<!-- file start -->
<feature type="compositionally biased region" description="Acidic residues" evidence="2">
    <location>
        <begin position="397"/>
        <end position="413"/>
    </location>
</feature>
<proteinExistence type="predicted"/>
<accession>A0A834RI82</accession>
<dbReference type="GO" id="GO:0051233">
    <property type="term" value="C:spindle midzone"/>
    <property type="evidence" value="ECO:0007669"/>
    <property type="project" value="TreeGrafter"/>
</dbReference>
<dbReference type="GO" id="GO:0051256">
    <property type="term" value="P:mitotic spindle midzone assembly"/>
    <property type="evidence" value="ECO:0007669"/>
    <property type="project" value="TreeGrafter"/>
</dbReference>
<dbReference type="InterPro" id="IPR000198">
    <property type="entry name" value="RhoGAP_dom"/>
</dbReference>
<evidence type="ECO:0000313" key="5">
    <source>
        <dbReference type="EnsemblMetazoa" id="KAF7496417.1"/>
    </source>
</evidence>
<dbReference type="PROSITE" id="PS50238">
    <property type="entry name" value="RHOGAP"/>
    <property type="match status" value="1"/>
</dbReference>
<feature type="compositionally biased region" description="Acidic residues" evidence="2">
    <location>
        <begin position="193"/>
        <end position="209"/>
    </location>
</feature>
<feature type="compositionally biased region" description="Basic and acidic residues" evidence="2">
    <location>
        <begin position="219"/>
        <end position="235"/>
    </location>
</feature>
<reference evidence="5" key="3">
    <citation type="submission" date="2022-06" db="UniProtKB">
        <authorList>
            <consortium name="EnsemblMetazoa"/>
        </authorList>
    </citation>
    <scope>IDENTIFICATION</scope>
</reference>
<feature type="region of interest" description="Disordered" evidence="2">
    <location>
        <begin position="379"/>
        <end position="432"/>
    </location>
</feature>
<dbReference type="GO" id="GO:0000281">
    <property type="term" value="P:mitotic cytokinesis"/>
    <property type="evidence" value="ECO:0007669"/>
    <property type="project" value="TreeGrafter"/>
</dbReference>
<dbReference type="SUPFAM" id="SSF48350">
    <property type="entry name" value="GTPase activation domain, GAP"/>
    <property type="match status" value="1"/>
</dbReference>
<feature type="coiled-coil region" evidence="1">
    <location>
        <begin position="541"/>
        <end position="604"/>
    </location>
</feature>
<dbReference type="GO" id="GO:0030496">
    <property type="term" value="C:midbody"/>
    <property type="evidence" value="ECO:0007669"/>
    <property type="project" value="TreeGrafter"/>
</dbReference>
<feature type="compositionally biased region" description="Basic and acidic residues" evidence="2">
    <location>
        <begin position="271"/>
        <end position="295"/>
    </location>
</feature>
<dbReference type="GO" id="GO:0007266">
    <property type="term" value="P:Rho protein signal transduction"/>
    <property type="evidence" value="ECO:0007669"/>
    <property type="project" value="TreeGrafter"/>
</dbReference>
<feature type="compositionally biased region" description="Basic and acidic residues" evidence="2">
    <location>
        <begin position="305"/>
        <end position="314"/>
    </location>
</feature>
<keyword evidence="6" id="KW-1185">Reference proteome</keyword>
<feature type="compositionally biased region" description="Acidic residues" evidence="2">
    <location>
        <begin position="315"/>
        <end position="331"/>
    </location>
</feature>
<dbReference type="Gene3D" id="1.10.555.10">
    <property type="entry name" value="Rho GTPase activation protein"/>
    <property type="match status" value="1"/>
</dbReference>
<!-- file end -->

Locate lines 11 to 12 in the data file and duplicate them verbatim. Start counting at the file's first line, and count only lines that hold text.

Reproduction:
    <property type="evidence" value="ECO:0007669"/>
    <property type="project" value="TreeGrafter"/>